Angels give Pena opportunity to vie for backup 1B, DH role
01/29/2014 11:48 AM
Carlos Pena (Harwich, 1996; Wareham, 1997) has played for eight teams in a 13-season big league career, along the way collecting 1,138 hits, 285 home runs and 816 RBIs, winning a Gold Glove (2008) and a Silver Slugger (2007) and playing in the 2009 All-Star Game. The 35-year-old Cape League Hall of Famer (class of 2003) believes there are many more hits remaining in his bat and he hopes to prove it this coming season with the Los Angeles Angels of Anaheim.
The Halos signed Pena to a minor league deal yesterday (Tuesday, Jan. 29) and invited him to spring training, where he will compete for a job as backup to both first baseman Albert Pujols and designated hitter Raul Ibanez.
Pena appeared to be nearing the end of his career last season when he hit just .207 with eight home runs in 89 games for the Houston Astros and the Kansas City Royals, a far cry from his glory days in Tampa Bay, where each season from 2007 to 2009, he hit 31 or more home runs and drove in at least 100 runs.
Released by the Astros last July, Pena was picked up by the Royals in August. He got into only four games for Kansas City, striking out three times in as many plate appearances, and was cut loose by the Royals at season’s end. He has been a free agent in search of a job since Oct. 31.
In 2007, Pena enjoyed the best season of his career, batting .282, belting 46 homers, driving in 121 runs and reaching career highs in hits (138) and bases on balls (103). For his efforts, his fellow players voted him Comeback Player of the Year in the American League.
Pena, whose family moved to Massachusetts from the Dominican Republic when he was a small child, is a graduate of Haverhill High School and starred in baseball at Northeastern University. His break-out season at Wareham in the Cape League in 1997 (.318 average, 33 RBIs, eight home runs) earned him the Pat Sorenti Award as the league’s Most Valuable Player and the Daniel J. Silva Award for Sportsmanship. It also led to the Texas Rangers making him their first-round draft choice (10th overall) the following June.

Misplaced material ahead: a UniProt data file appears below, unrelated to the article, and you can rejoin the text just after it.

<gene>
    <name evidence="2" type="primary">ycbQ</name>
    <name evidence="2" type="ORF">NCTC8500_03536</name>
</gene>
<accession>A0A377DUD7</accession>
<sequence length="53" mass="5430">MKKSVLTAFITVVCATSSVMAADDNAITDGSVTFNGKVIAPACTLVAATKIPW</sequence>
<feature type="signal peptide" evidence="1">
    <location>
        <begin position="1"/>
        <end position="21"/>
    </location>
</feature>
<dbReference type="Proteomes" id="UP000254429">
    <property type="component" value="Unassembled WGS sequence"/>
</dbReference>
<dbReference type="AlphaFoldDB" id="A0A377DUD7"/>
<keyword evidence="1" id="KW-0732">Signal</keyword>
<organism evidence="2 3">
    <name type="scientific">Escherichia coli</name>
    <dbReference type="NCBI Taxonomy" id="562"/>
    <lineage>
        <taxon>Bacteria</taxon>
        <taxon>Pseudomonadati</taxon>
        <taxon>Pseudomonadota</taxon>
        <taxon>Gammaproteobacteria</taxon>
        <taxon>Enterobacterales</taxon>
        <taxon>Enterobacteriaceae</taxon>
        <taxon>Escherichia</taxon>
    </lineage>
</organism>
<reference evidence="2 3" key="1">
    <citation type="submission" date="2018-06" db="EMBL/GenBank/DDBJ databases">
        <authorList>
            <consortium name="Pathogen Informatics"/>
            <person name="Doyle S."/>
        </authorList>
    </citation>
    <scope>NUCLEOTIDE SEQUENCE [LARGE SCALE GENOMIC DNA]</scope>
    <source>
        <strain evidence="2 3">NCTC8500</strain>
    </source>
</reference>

The affable slugger was a September call-up in 2001, making his big league debut on Sept. 5. He performed well in 22 games for the Rangers, but was traded to the Oakland Athletics in January 2002, then by the A’s to the Detroit Tigers at mid-season. In 427 games with the Tigers over four seasons, Pena batted .244, hit 75 home runs and collected 212 RBIs. Released by the Tigers during spring training in 2006, he signed as a free agent with the New York Yankees, but never appeared in a game for the Pinstripes and was released on Aug. 16. The next day, he was picked up by his hometown team, the Boston Red Sox.
Pena appeared in 18 games for the Red Sox, contributing two doubles, one home run and three RBIs. Boston granted him free agency on Oct. 13 and three months later he signed with Tampa Bay, then known as the Devil Rays, where he became a popular and productive member of the rapidly improving franchise. He was released by Tampa Bay after the 2010 season in which his batting average fell to a career low .196. But the Chicago Cubs signed him for 2011 and he responded with 28 home runs, his fifth straight season with 25 or more four-baggers. Nevertheless, he did not fit into the Cubs’ future plans and he was a free agent once again.
Carlos returned to Tampa Bay in 2012, but the old magic was missing. Despite playing in a career-high 160 games, he could manage only 19 home runs and a .197 batting average for the Rays. He also struck out 182 times, the most in any single season of his long career. The Rays said goodbye once again and on Dec. 17, he signed as a free agent with the Astros. Released by Houston on July 31, he was out of a job for more than a month before joining the Royals on Aug. 27.
Pena still is considered an above-average defensive first baseman, one reason the Angels feel he could be an adequate backup to Pujols, especially since Albert is sometimes “rested” by being inserted as the DH. They also are gambling that despite being limited to just 27 home runs over the last two seasons, Pena’s bat still has enough pop left in it to make him a threat as a DH or pinch-hitter.
In November, 2003, Pena was playing winter ball in the Dominican could not attend the Cape League’s annual Hall of Fame event on Nov. 8 at the Chatham Bars Inn. But the former Harwich and Wareham star was well represented by his mother, father, brother and sister. He sent an acceptance note that his sister, Femaris, read. In it, he called the 1997 season “the most unforgettable summer of my life. I understand summers that perfect only come around once in a lifetime … Because of that summer in the Cape League, I am a major league ballplayer.”